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- # emacs (35)
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- # spacemacs (16)
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- # vim (13)
btw Evil is not the only package for modal editing ... I personaly don't like evil. But I like modal editing.
https://github.com/jyp/boon/ is one of the packages
@ejemba was testing boon out, do you use v and esc to activate insert mode, or do you bind it to tab?
Boon looks real nice, there are even Colemak bindings
I've been an Evil sceptic, but now that I feel like my fingers are getting tired after long runs of programming, I'd give something new a tr
@hlolli - Did your fingers get tired as you typed that message? 😆
I've used a lot of vim's features. Even read through the entire manual in college. I was skeptical when I tried emacs that evil-mode would be faithful enough to vim not to be painful, but I was pleasantly surprised. It's not 100% accurate to vim (nor should it be), but it's kind of amazing to me how many details transfer seamlessly.
Boon looks interesting, and more power to it, but I'm too entrenched in vim-style modal editing to want to try that experiment.
My problem with evil is that I don't know emacs. So when I inevitably end up outside evil, I can't move, type, change window, etc.
That's a fair criticism. Spacemacs tries to smooth this over by evil-ifying the keys, but there are still times I think I'd be stuck if I didn't kinda sorta know my way around using vanilla emacs bindings.
It's not really a problem with evil itself. It's a problem I have with moving to emacs, I guess.
These discussions always get me wondering how distorted my world view must be… I learned emacs in the 1980s, and since then I’ve been tempted by other editors, but I always revert back.
Serious question: are you ever hindered by pinky strain?
no, I’ve been fortunate enough not to have RSI issues.
It’s Atom and Sublime and vim that seem like a weird adjustment to me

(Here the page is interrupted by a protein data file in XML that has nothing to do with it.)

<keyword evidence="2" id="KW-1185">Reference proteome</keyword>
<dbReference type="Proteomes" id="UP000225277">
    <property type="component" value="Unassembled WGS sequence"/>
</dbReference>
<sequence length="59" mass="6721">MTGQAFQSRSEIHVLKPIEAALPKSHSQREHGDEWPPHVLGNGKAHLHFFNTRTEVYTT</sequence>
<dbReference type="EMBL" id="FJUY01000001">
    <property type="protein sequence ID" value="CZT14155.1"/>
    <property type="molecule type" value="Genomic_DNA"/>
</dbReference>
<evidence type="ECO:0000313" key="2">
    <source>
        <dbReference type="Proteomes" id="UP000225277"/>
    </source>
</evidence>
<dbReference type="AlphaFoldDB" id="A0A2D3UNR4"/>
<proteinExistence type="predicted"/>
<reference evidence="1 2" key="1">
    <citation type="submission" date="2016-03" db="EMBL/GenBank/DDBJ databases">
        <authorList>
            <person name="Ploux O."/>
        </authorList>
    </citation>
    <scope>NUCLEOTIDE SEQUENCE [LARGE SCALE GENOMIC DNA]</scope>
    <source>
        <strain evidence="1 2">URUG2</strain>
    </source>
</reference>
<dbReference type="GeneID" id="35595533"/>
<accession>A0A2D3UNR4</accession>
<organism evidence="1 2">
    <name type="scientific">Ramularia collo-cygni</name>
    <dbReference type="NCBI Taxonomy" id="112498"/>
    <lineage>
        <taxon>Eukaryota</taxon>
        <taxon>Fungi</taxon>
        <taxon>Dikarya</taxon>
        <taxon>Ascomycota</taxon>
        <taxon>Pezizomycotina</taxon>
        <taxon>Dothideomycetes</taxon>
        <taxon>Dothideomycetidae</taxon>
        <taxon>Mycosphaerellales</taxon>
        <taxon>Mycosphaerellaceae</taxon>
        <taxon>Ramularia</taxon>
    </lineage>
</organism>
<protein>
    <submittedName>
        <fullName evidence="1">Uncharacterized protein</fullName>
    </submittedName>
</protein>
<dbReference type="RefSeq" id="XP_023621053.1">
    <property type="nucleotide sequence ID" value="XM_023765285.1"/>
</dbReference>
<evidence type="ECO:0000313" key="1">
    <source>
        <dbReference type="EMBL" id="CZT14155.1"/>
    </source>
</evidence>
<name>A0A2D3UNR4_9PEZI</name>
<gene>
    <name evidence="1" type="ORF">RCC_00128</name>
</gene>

Vim was my first serious look at editors after deliberating over emacs & vim for days. I was writing python at the time. The modal editing and not being an operating system was what skewed me to vim. I'm now very jealous of the very cool features CIDER is able to have, whilst vim is just getting async support at all, and still uses a home grown language which doesn't make sense to me at all.
@dominicm FWIW, I had been vimming for many years, no emacs experience at all, and I switched to spacemacs about a year ago. There was a bit of a learning curve at first, but not too much, especially since the built-in help tools are really first-rate. You really only have to learn a very small subset of emacs-isms. And at this point I'd hate to switch back.
Anyone aware of a way to delete a sexp? That is, to delete it without copying it to the kill-ring? Sometimes I just want something gone forever. I’ve been trying to even come up with a way to do it with an emacs lisp fn…I haven’t found a way to kill-into-register, which would work; nor have I found a way to select a sexp (which would mean I could use
delete-region). I'm using spacemacs' built-in sexp functionality (`evil-lisp-state`) on top of what's built into emacs.
@eggsyntax are you using paredit? That or similar structural editing facility should have that.
(defun ruthlessly-kill-line () "Deletes a line, but does not put it in the kill-ring. (kinda)" (interactive) (move-beginning-of-line 1) (kill-line 1) (setq kill-ring (cdr kill-ring)))
i think the kill-ring is an emacs data structure in ring-buffer.el. so there may be some kinda "api" version of this
In #spacemacs @alandipert just suggested "a simple function that calls kill-sexp and then pops the kill ring?" -- I think that's a pretty ideal solution, can't believe I didn't think of that one 😉
k cool sorry for the noise then, I should've read it more carefully 😄